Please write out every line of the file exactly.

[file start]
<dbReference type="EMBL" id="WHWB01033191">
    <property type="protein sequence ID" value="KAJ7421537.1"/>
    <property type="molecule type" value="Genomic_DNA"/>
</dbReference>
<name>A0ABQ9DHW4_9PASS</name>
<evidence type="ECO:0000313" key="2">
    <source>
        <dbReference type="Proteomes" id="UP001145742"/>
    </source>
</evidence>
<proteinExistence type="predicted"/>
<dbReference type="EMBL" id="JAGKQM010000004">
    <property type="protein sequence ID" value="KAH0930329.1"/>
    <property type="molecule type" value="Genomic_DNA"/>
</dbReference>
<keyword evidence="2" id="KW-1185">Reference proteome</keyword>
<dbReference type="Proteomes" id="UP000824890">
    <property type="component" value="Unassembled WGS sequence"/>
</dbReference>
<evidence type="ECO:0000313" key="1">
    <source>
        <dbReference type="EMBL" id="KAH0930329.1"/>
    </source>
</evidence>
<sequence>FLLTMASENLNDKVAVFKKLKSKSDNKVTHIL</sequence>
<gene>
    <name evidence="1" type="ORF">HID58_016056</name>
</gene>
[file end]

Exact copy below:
<dbReference type="EMBL" id="WHWB01033191">
    <property type="protein sequence ID" value="KAJ7421537.1"/>
    <property type="molecule type" value="Genomic_DNA"/>
</dbReference>
<name>A0ABQ9DHW4_9PASS</name>
<evidence type="ECO:0000313" key="2">
    <source>
        <dbReference type="Proteomes" id="UP001145742"/>
    </source>
</evidence>
<proteinExistence type="predicted"/>
<dbReference type="EMBL" id="JAGKQM010000004">
    <property type="protein sequence ID" value="KAH0930329.1"/>
    <property type="molecule type" value="Genomic_DNA"/>
</dbReference>
<keyword evidence="2" id="KW-1185">Reference proteome</keyword>
<dbReference type="Proteomes" id="UP000824890">
    <property type="component" value="Unassembled WGS sequence"/>
</dbReference>
<evidence type="ECO:0000313" key="1">
    <source>
        <dbReference type="EMBL" id="KAH0930329.1"/>
    </source>
</evidence>
<sequence>FLLTMASENLNDKVAVFKKLKSKSDNKVTHIL</sequence>
<gene>
    <name evidence="1" type="ORF">HID58_016056</name>
</gene>